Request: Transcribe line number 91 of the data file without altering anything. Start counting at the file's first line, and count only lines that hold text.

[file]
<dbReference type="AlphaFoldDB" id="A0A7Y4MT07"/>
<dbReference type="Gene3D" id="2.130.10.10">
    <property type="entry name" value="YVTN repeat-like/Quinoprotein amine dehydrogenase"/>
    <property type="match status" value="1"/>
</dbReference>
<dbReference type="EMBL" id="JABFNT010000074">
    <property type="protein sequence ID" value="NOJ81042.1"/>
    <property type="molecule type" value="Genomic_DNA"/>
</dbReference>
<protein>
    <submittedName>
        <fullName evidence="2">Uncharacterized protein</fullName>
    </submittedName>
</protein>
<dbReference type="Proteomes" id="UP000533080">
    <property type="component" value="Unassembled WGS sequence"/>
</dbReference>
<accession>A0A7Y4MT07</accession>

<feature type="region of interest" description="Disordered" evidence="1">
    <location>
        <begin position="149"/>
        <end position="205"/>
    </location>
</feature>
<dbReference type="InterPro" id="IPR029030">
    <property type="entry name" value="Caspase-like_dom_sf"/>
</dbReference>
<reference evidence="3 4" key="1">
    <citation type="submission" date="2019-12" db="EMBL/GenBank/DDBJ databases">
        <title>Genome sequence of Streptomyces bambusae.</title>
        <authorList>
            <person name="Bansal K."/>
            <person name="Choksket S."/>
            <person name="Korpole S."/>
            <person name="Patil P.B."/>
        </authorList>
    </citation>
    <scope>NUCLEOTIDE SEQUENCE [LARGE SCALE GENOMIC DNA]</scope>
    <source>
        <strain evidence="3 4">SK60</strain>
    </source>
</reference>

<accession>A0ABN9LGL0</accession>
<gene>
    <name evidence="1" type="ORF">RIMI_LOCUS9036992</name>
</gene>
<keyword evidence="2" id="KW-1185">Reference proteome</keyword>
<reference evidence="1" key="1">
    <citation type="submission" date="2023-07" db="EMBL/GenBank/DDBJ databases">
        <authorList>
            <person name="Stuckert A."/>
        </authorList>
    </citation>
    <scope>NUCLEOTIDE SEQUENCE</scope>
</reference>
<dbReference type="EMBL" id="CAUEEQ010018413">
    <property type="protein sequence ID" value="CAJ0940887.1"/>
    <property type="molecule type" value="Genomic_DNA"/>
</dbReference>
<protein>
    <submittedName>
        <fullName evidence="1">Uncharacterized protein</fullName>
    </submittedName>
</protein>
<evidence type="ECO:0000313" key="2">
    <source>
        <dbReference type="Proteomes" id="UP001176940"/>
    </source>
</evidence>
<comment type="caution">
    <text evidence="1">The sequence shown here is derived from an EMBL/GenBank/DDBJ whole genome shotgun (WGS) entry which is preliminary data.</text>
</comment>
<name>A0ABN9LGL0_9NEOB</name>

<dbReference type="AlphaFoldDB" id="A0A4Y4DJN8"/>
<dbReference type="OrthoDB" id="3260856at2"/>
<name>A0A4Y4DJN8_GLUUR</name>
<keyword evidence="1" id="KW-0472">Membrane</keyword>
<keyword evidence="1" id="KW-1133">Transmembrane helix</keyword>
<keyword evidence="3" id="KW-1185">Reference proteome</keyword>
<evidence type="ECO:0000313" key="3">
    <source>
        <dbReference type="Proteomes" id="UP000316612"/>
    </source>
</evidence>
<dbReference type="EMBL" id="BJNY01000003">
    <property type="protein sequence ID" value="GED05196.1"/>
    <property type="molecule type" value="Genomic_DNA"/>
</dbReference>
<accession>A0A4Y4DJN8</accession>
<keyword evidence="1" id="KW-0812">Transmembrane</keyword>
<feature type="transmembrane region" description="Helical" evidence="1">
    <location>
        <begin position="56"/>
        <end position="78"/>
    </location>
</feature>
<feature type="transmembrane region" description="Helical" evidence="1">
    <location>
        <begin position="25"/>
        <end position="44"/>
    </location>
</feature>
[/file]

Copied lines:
<feature type="transmembrane region" description="Helical" evidence="1">